Materials Science Research Lecture
Synthesis, the new frontier for computational materials science
The ab-initio prediction of properties has made tremendous progress in the last three decades, making it now possible to predict many functional properties of compounds with high reliability. This has led to many examples of computer-designed materials.
As computational property prediction continues to extend its reach, we will become increasingly limited by the time required needed to synthesize new materials in a predictive and controlled manner. In particular, an understanding of which metastable compounds can be formed and under which condition they can be made would enhance the focus on computational materials design towards feasible, synthesizable materials
I will discuss two approaches towards a predictive approach to synthesis: A classic, more deductive approach can be formulated by combining the ideas of nucleation with first principles computations of the quantities that enter nucleation theory. I will show how this can be used to predict the synthesis path for several metastable compounds. A second, radically different, approach is to use artificial intelligence and machine learning methods to attempt to learn materials synthesis. I will show results from machine learning about 3 Million research papers.
More about the Speaker:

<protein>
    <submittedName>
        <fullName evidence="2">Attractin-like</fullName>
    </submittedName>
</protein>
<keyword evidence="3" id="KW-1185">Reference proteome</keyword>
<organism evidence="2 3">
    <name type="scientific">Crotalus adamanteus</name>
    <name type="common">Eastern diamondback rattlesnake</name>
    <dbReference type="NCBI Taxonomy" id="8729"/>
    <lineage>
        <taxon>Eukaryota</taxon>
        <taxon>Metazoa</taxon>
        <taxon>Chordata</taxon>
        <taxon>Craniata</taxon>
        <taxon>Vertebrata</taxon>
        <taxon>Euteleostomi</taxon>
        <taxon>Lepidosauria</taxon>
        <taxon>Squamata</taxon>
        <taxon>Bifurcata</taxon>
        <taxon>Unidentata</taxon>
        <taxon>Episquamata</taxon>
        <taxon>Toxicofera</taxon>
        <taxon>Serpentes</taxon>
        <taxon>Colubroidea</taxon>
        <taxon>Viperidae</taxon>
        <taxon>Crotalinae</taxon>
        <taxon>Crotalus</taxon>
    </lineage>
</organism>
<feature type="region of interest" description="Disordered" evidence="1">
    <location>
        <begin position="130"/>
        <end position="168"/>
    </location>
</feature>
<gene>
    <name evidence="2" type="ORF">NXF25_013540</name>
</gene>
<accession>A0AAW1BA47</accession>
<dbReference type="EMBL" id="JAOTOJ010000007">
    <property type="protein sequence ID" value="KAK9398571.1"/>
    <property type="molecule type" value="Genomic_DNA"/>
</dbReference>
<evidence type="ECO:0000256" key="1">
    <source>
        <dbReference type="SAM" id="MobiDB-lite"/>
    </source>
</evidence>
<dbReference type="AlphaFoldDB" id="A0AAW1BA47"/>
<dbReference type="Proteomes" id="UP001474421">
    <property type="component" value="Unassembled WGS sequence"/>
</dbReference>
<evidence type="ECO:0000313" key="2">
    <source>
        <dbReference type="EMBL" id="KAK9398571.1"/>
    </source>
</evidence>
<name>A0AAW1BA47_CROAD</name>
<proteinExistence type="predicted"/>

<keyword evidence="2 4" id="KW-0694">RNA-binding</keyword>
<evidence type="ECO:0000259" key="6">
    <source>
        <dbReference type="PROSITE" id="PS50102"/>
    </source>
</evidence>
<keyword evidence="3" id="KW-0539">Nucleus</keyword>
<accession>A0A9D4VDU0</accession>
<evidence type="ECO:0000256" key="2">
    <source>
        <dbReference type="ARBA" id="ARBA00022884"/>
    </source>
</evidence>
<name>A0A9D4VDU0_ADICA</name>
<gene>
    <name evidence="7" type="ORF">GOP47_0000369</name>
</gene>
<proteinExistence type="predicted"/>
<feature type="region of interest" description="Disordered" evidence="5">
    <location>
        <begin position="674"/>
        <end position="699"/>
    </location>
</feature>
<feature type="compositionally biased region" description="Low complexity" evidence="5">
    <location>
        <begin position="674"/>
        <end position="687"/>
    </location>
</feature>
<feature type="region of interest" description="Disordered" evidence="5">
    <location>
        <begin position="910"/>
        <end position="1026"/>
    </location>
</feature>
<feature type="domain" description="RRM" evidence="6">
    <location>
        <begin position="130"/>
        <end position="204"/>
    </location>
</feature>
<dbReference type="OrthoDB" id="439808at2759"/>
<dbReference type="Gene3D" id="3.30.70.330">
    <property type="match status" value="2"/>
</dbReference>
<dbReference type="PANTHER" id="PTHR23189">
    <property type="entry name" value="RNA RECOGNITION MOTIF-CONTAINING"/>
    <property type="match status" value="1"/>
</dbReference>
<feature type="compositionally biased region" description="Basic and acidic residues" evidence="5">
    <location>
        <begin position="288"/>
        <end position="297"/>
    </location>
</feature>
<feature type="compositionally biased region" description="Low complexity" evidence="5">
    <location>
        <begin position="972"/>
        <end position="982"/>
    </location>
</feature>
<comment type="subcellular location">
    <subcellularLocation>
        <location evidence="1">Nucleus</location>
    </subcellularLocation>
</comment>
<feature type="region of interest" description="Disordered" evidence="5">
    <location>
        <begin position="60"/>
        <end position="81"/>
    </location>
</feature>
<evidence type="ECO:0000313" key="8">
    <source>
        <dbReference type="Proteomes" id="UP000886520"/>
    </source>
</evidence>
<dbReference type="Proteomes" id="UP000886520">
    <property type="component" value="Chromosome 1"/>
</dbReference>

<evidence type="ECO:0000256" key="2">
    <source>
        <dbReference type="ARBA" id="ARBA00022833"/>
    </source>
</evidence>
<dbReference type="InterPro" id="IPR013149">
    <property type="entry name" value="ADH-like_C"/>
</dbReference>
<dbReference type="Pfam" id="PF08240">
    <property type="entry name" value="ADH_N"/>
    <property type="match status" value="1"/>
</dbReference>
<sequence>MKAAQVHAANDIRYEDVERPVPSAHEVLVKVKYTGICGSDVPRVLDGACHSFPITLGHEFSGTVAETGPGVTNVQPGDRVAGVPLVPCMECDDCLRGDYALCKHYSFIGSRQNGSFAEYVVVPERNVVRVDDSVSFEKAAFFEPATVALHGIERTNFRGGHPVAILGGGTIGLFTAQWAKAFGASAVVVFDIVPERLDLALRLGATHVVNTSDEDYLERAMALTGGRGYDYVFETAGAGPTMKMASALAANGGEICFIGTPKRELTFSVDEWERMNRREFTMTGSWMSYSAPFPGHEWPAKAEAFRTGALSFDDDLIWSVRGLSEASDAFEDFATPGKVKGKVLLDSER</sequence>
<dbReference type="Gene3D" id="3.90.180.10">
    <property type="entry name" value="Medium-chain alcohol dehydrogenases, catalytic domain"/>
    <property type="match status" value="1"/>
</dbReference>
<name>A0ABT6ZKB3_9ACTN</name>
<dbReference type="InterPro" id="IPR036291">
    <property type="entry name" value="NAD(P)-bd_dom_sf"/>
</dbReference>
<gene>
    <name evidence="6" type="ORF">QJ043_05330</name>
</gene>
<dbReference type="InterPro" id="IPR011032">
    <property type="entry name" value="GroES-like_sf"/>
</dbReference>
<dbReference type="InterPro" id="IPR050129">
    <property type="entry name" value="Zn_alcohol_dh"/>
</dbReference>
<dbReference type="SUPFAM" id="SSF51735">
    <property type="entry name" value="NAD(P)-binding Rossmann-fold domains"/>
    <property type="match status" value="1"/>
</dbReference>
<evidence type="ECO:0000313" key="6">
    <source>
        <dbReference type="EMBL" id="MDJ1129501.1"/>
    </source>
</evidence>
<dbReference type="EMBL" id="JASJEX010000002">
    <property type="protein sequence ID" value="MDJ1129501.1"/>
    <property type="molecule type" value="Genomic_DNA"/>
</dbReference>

Gerbrand Ceder is the Daniel M. Tellep Distinguished Professor in Engineering, Professor of Materials Science and Engineering at UC Berkeley and Faculty Staff Scientist at LBNL. He received an engineering degree from the University of Leuven, Belgium, and a Ph.D. in Materials Science from the University of California at Berkeley in 1991. Before moving to California he was a Professor in Materials Science at the Massachusetts Institute of Technology between 1991 and 2015. His research interests lie in materials design through first-principles computations and selected experiments. He has developed methods for high-throughput computation and integrates data mining and statistical learning in materials science. Current interests include nucleation and formation of materials and metastability. He has published over 400 scientific papers, and holds several U.S. patents. He has served on MIT’s Energy Council as well as on several DOE committees, including the workgroup preparing the Basic Needs for Electrical Energy Storage report, and has advised the government’s Office of Science and Technology Policy on the role of computation in materials development, leading to the Materials Genome Initiative and is currently on the International Scientific Advisory Board of the Fritz Haber Institute. He is a Fellow of the Materials Research Society and a member of the National Academy of Engineeringand the Royal Flemish Academy of Belgium for Sciences and the Arts. He is a TMS Fellow and has received the TMS Cohen Award, the MRS Gold Medal, the Battery Research Award from the Electrochemical Society, the Career Award from the National Science Foundation, and the Robert Lansing Hardy Award from The Metals, Minerals and Materials Society, as well as several teaching awards. He is a co-founder of Computational Modeling Consultants, Pellion Technologies, and The Materials Project.
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